The aim of the endowed Chair of Pontic Studies, founded in May 2017, is to teach the history of the Hellenism of Pontus, incorporated into the great unity of the Hellenism of the East, during the Modern Times. Undergraduate courses contribute to the acquaintance and gradual education and “maturation” of students in matters of society, economy, ideology, coexistence with other peoples, etc. that concern the Hellenism of Pontus and the whole of the East, as well as the Black Sea Area, from the Fall of Constantinople and the abolition of the Empire of the Komnenoi until the Exchange of Populations (1923/4). It is necessary to point out that courses of History of Hellenism of the East (IEA) were offered in the past (in the 1990s and 2000s) in the School of History and Archaeology, with the emeritus professors Konstantinos Fotiadis and Artemis Xanthopoulou-Kyriakou.
In addition, the Chair provides the opportunity to attend postgraduate courses in the Department of Modern and Contemporary History of the School of History and Archaeology, an effort already begun in the spring semester 2016-2017 with the emeritus professor Artemis Xanthopoulou-Kyriakou - a university lecturer of many of the younger professors of the Department - and associate Professor Iak. Michailidis. The purpose of these lessons is no other than the creation of a "nursery" of young historians who will engage in their postgraduate and doctoral theses with the unexplored aspects of the rich history and culture of the Greeks of Pontus.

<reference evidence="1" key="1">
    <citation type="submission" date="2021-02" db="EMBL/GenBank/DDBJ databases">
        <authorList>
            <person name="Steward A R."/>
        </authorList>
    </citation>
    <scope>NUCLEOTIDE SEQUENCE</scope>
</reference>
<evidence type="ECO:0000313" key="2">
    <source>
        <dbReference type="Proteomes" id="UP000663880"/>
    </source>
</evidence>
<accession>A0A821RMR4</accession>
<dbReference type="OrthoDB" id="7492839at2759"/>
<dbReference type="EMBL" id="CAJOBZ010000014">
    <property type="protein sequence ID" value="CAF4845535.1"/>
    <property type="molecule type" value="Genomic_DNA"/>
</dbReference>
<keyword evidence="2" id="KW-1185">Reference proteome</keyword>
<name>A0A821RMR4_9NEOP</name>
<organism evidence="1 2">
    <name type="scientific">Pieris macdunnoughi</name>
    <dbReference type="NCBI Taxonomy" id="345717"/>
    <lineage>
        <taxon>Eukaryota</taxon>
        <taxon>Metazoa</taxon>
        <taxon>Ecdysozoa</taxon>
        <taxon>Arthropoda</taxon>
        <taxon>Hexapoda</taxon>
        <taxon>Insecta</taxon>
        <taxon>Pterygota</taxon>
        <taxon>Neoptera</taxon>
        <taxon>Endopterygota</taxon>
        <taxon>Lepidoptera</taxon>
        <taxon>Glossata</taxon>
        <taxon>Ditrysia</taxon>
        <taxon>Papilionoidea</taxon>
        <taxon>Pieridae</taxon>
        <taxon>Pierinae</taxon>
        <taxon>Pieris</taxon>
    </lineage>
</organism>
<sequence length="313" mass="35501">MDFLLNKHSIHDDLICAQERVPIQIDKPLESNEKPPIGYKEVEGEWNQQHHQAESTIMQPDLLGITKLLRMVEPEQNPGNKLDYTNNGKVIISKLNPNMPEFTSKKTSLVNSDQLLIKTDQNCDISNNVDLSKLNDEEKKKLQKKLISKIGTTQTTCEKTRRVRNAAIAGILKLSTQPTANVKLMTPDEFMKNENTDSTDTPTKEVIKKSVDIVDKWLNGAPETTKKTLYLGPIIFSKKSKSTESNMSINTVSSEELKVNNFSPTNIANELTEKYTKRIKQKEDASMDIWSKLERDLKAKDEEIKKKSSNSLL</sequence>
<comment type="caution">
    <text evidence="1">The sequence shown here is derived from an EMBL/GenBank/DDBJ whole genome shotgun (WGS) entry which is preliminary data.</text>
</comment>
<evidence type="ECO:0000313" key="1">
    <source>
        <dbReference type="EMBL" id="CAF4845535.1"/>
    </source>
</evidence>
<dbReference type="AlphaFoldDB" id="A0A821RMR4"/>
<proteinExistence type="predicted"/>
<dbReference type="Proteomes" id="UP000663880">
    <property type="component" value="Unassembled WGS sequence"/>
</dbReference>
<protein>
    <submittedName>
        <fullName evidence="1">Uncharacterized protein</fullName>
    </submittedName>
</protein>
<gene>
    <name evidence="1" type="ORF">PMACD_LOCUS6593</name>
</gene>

Both the teaching and research work (research projects) of the Chair of Pontic Studies are based on the financial support of the Ivan Savvidis Charity Foundation following the Memorandum of Understanding signed by the Charity Foundation and the Aristotle University of Thessaloniki (May 2016).
The Scientific Working Group of the Chair of Pontic Studies will not confine itself to its teaching and research work. High on its priorities will be the development of relationships and partnerships with other academic institutions, research centres and archives of Greece. Above all, however, what is important is the cooperation with universities, research centres and historians abroad in general, dealing with relevant scientific issues. Τhe organisation and participation in international scientific conferences in Greece and abroad, the invitation of Greek and foreign researchers for lectures, events, and lessons, the organisation of summer schools and the exchange of students, cooperation with the Armenian and Jewish communities of Thessaloniki, and of course the communication with the Greek Diaspora are also envisaged.
The aims of the Chair are of course both the study and the scientific approach as well as the awareness of the Genocide of the Hellenism of the East. Undoubtedly, important steps have already been taken in the research and documentation of this important issue, but there is still much to be done, for example, to include this issue in foreign-language publications (books and magazines), a sector in which we are lagging behind, as the references in foreign literature are scarce. The study of the presence and activation of Hellenism in Pontus and throughout Anatolia (national consciousness and intense economic and intellectual development) undoubtedly explains the hostile attitude and actions of Young-Turkish and Kemalist politics in the early 20th century. A policy that affected not only Greeks, Armenians and all Christians in Asia Minor, but also Muslim-non-Turkish populations in the same region.